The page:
Art Exhibition: Georges Rohner and Guadeloupe

The exhibition “Nouvelle figuration antillo-guyanaise autour de Georges Rohner,” hosted by the BPCE group, features a restored major work by French painter Georges Rohner—”Les pêcheurs des Saintes”—along with works by five Caribbean artists: Chomereau Lamotte, Paul Elliott Thuleau, Antoine Heckly, and Olivia Debyser. The exhibition began on October 14 and will be on view until October 28, 2011, at the BPCE headquarters at 50 Pierre Mendès-France Avenue, Paris. The painter is also showcased at the Musée National de la Marine with the exhibition, “Georges Rohner et la Guadeloupe (1934-1936).” This exhibition will be on view until January 2012. The museum is located at the Palais de Chaillot, 17 place du Trocadéro, Paris. [“Georges Rohner et la Guadeloupe (1934-1936)” will then travel to Guadeloupe where it will be on view from March 2 until April 30, 2012.]

Description: Artist Georges Rohner (1913-2000), posted for military service in Guadeloupe from 1934 to 1936, produced around 40 paintings depicting landscapes and scenes from daily life as well as numerous sketches and drawings. For his choice of subjects, Rohner remained in line with the preferred themes of the group “Force Nouvelle,” which he founded. His Caribbean paintings are distinguished by their warm colors and the sublimation of landscapes.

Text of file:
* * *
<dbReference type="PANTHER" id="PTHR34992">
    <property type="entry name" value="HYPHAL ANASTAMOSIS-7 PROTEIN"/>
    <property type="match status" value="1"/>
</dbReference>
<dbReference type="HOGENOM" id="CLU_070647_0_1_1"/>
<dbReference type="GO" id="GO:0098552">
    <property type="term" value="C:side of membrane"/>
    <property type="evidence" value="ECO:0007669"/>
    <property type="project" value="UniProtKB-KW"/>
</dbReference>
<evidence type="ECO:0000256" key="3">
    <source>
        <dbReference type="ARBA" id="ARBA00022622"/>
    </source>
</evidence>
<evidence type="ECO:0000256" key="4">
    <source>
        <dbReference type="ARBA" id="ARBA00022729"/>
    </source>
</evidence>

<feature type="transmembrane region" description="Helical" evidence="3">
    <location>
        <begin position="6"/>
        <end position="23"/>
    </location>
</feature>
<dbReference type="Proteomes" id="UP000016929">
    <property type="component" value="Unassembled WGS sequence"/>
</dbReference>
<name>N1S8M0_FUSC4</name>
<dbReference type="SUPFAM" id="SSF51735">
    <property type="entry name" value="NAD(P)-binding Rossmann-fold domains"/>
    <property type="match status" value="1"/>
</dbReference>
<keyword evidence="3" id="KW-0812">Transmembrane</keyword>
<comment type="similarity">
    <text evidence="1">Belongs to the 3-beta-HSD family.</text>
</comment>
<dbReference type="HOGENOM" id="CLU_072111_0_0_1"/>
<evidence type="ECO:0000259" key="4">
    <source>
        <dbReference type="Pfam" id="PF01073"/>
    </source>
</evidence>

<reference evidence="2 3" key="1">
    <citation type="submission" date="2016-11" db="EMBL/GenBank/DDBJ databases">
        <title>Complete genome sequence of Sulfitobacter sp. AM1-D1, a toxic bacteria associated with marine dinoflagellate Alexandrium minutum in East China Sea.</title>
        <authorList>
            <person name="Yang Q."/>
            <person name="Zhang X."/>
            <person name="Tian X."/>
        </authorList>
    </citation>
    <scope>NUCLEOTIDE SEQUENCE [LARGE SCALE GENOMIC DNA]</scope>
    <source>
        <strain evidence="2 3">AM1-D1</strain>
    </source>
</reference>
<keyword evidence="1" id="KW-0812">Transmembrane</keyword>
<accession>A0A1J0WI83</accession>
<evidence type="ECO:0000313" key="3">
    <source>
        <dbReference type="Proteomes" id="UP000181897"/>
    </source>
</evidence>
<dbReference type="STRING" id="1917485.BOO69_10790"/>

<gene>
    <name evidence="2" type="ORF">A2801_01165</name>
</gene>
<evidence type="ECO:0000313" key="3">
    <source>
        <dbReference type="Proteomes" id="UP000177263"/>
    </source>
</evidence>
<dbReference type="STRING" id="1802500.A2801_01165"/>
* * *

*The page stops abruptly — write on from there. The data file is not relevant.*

When Rohner was headquartered in Basse-Terre, the city was undergoing extensive reconstruction and beautification works after the hurricane of 1928, in view of the commemoration of the 300th anniversary of the “joining” of the French Antilles with France in 1935. Thus, in this two-year stay, Rohner received two important commissions by the city of Basse-Terre, completing paintings in the Town Hall and the Bank of Guadeloupe. His Caribbean paintings constitute a break in the artist’s career. It is undeniable that Rohner had been seduced by the beauty of the landscape and vegetation, the intense green of the forests, the tropical beauty, the intensity of the light, the blues of the ocean, and the elegance of Creole women.

For the original description (in French) and more information, see and

For more on the artist, see

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